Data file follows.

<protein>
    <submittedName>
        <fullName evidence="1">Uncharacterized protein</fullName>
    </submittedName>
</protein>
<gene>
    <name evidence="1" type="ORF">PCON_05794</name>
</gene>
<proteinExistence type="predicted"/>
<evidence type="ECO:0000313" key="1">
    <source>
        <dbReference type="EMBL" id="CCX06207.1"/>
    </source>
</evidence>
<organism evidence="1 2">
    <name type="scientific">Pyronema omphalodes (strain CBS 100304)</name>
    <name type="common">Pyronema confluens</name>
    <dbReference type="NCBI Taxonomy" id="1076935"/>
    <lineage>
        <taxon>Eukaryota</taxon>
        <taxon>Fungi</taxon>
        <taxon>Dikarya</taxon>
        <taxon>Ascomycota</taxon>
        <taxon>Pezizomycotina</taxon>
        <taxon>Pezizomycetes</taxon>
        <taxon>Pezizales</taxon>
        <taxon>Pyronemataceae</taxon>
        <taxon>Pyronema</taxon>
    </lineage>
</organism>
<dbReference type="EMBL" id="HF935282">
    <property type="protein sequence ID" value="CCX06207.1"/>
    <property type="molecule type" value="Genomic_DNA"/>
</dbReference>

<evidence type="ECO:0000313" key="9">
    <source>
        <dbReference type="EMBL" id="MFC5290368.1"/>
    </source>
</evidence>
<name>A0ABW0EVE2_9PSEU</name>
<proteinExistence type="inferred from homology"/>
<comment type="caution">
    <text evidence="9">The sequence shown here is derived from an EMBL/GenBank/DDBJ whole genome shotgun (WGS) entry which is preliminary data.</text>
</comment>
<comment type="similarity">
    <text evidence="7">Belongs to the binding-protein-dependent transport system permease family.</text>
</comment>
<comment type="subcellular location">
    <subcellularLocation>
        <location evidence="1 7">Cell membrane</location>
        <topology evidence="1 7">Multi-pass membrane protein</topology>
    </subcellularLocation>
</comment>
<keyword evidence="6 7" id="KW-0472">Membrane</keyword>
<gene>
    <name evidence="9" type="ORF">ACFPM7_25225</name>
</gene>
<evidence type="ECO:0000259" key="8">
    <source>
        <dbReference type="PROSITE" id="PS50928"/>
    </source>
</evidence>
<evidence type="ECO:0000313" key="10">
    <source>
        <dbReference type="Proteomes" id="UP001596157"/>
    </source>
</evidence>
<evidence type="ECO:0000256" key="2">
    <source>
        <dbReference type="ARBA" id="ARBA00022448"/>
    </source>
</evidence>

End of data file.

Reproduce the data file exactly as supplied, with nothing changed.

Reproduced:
<protein>
    <submittedName>
        <fullName evidence="1">Uncharacterized protein</fullName>
    </submittedName>
</protein>
<gene>
    <name evidence="1" type="ORF">PCON_05794</name>
</gene>
<proteinExistence type="predicted"/>
<evidence type="ECO:0000313" key="1">
    <source>
        <dbReference type="EMBL" id="CCX06207.1"/>
    </source>
</evidence>
<organism evidence="1 2">
    <name type="scientific">Pyronema omphalodes (strain CBS 100304)</name>
    <name type="common">Pyronema confluens</name>
    <dbReference type="NCBI Taxonomy" id="1076935"/>
    <lineage>
        <taxon>Eukaryota</taxon>
        <taxon>Fungi</taxon>
        <taxon>Dikarya</taxon>
        <taxon>Ascomycota</taxon>
        <taxon>Pezizomycotina</taxon>
        <taxon>Pezizomycetes</taxon>
        <taxon>Pezizales</taxon>
        <taxon>Pyronemataceae</taxon>
        <taxon>Pyronema</taxon>
    </lineage>
</organism>
<dbReference type="EMBL" id="HF935282">
    <property type="protein sequence ID" value="CCX06207.1"/>
    <property type="molecule type" value="Genomic_DNA"/>
</dbReference>

<evidence type="ECO:0000313" key="9">
    <source>
        <dbReference type="EMBL" id="MFC5290368.1"/>
    </source>
</evidence>
<name>A0ABW0EVE2_9PSEU</name>
<proteinExistence type="inferred from homology"/>
<comment type="caution">
    <text evidence="9">The sequence shown here is derived from an EMBL/GenBank/DDBJ whole genome shotgun (WGS) entry which is preliminary data.</text>
</comment>
<comment type="similarity">
    <text evidence="7">Belongs to the binding-protein-dependent transport system permease family.</text>
</comment>
<comment type="subcellular location">
    <subcellularLocation>
        <location evidence="1 7">Cell membrane</location>
        <topology evidence="1 7">Multi-pass membrane protein</topology>
    </subcellularLocation>
</comment>
<keyword evidence="6 7" id="KW-0472">Membrane</keyword>
<gene>
    <name evidence="9" type="ORF">ACFPM7_25225</name>
</gene>
<evidence type="ECO:0000259" key="8">
    <source>
        <dbReference type="PROSITE" id="PS50928"/>
    </source>
</evidence>
<evidence type="ECO:0000313" key="10">
    <source>
        <dbReference type="Proteomes" id="UP001596157"/>
    </source>
</evidence>
<evidence type="ECO:0000256" key="2">
    <source>
        <dbReference type="ARBA" id="ARBA00022448"/>
    </source>
</evidence>